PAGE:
|Exceptions||Uncontroversial edits||Uncontroversial edits, emergencies, edit requests not responded to within a month provided article talk page and COI/N are left immediate notice||Emergencies|
|Disclosure||Not required (recommended)||Required on userpages, relevant article talk pages, and in user signatures||Not required|
|Response timeline||None/unlimited||1 month||None/unlimited|
The COI+ agreements
In fulfilling the COI+ program, COI editors on Wikipedia agree to:
COI editors who adhere to this code of conduct can expect to:
Wikipedia is a very busy, free-form place and officially has no deadline. COI editors should use the following timeline to minimize the likelihood of being accused of premature action. If one of these steps does not lead to resolution by the given timeline, go to the next step:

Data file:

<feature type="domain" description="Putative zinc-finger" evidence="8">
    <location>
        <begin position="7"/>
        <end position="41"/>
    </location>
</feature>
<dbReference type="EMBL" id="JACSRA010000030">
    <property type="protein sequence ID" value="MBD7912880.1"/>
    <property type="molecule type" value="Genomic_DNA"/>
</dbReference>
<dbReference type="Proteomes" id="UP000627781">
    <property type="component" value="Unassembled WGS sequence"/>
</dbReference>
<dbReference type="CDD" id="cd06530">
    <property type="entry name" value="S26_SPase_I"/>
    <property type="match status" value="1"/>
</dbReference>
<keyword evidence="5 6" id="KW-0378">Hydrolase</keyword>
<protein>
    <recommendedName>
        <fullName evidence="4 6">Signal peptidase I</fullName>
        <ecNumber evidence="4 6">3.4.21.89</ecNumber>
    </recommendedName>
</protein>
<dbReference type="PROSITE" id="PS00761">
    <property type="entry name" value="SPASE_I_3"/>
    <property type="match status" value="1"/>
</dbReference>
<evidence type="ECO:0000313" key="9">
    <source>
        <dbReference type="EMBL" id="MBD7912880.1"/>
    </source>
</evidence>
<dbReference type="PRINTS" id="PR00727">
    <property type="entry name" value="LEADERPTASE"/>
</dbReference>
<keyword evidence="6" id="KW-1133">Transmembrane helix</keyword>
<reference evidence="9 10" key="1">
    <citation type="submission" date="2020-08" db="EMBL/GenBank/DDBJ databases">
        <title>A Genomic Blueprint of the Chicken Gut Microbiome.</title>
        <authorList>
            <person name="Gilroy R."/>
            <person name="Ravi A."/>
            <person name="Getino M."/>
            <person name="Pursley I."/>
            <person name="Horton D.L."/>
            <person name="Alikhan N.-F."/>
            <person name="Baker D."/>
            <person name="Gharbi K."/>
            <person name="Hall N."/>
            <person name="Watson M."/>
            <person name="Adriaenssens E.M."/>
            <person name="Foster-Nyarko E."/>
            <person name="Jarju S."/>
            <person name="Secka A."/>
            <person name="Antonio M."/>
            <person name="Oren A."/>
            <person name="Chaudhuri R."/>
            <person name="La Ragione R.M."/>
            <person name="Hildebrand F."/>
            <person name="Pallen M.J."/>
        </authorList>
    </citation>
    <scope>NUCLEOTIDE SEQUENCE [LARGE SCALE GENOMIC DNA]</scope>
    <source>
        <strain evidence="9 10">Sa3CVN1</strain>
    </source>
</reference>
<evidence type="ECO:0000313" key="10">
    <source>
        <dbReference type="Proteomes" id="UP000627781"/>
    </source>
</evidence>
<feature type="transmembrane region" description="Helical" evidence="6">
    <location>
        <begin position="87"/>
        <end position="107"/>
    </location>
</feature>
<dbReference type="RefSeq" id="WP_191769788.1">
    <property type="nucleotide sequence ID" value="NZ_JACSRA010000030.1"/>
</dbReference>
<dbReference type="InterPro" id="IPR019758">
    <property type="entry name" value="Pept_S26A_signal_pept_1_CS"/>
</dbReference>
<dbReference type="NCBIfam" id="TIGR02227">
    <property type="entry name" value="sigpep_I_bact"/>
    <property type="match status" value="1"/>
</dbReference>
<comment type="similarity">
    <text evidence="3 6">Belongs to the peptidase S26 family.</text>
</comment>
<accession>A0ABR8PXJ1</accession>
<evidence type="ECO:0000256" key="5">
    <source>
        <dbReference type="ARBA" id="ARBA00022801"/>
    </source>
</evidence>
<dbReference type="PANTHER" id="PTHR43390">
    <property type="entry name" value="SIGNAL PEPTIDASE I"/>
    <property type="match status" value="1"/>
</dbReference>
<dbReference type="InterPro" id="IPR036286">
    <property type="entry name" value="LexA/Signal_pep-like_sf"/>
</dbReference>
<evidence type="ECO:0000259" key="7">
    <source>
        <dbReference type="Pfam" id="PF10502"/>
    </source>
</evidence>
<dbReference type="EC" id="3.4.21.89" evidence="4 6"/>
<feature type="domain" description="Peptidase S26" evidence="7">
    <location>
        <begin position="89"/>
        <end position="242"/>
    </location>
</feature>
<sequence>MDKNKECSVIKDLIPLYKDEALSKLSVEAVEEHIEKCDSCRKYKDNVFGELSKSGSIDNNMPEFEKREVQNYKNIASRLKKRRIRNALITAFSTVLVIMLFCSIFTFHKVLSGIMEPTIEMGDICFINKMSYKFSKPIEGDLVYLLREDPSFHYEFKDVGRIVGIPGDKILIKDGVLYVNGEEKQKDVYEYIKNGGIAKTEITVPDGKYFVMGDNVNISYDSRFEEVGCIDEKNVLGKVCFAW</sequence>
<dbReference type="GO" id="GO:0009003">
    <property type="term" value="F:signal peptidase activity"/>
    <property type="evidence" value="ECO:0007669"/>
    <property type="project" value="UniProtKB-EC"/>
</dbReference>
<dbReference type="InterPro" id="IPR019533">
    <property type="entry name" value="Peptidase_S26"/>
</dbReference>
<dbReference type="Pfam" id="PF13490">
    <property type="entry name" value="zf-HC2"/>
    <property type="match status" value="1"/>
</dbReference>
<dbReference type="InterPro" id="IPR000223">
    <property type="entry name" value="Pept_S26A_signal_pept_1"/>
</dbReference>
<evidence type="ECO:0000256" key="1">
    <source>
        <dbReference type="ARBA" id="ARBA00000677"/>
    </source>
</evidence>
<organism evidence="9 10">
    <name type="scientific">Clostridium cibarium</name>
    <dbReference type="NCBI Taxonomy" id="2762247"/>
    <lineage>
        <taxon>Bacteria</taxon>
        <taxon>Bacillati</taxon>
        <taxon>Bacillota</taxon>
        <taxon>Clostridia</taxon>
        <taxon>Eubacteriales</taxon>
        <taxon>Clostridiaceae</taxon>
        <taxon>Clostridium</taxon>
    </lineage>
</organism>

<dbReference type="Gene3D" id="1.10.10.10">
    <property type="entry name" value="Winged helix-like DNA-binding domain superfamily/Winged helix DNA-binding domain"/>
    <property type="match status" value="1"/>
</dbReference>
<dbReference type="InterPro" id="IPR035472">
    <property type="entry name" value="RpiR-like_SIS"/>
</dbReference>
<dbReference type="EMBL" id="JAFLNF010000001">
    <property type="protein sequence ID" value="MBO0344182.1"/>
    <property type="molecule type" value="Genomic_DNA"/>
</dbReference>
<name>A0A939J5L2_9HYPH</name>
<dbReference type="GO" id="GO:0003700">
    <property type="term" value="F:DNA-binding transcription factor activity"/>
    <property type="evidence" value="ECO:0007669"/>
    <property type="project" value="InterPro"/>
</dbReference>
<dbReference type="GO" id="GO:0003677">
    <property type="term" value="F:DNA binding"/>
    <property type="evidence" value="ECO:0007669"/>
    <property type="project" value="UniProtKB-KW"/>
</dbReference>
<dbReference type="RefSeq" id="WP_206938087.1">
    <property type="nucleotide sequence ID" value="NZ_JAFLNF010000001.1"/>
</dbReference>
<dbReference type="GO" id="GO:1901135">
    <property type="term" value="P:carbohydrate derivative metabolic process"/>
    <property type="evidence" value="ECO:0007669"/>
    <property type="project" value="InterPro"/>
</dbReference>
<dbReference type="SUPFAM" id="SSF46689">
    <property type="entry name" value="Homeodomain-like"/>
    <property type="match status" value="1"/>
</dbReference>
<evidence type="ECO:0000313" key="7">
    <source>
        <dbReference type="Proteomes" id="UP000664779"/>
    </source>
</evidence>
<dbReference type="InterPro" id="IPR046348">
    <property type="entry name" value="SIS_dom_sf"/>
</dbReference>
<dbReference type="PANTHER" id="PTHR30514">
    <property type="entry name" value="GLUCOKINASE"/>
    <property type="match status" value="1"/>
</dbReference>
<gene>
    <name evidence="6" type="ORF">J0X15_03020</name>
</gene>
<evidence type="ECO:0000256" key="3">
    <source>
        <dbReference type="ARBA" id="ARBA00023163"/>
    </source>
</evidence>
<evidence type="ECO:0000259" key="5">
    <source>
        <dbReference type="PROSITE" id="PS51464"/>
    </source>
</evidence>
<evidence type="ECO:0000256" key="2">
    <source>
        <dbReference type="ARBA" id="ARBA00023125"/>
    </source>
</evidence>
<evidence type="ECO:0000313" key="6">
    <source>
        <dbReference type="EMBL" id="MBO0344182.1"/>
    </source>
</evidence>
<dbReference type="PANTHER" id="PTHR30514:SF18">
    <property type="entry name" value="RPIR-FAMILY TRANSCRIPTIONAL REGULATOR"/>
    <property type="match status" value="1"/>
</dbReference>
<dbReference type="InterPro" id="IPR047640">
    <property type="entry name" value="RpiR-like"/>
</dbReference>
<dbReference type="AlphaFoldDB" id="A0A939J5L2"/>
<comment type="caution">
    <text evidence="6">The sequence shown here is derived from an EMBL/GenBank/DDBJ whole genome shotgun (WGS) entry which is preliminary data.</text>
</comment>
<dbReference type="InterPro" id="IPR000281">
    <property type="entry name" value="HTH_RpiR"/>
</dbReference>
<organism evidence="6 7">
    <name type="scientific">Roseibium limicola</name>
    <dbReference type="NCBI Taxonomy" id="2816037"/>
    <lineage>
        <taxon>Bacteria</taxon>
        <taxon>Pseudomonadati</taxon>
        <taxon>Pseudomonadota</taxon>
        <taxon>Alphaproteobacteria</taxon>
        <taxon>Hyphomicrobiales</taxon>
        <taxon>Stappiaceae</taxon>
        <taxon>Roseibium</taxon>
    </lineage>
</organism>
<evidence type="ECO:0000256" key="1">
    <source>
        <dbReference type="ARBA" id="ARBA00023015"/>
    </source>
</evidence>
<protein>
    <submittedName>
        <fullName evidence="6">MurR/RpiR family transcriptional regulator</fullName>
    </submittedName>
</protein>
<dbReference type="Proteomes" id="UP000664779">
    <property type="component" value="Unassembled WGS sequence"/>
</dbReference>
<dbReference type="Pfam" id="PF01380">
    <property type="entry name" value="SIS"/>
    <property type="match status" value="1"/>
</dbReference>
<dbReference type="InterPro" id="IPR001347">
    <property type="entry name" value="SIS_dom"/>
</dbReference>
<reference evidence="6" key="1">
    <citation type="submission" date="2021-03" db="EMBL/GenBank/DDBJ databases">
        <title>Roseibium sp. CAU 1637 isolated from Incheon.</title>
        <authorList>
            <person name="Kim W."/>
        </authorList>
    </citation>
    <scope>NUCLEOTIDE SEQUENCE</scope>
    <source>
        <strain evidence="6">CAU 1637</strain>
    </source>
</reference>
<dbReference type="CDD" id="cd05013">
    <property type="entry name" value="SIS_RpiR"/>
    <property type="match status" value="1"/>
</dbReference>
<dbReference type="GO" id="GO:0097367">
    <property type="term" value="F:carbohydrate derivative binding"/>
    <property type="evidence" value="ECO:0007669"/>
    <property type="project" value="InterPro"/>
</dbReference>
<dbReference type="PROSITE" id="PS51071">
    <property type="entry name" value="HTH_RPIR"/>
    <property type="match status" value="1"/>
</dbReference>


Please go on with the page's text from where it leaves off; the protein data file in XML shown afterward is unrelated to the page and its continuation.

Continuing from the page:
COI+ is intended to make it easier for the editorial community to identify editors with a COI who are trying to do the right thing. Participants may receive more civility and good faith from the community, while helping shield themselves from media backlash. It is also a way for those editors to distinguish themselves in their private businesses or corporations as individuals who are informed about best practices and equipped with the necessary tools to be productive and respected members of the thcommunity. Participation in the COI+ program would be a strong step towards showing that an editor aspires to be honest, trustworthy and fair, while demonstrating integrity and respect for Wikipedia. COI+ also sets up a minimum level of knowledge for the editor, skills they need to be effective for the level of engagement they are participating in.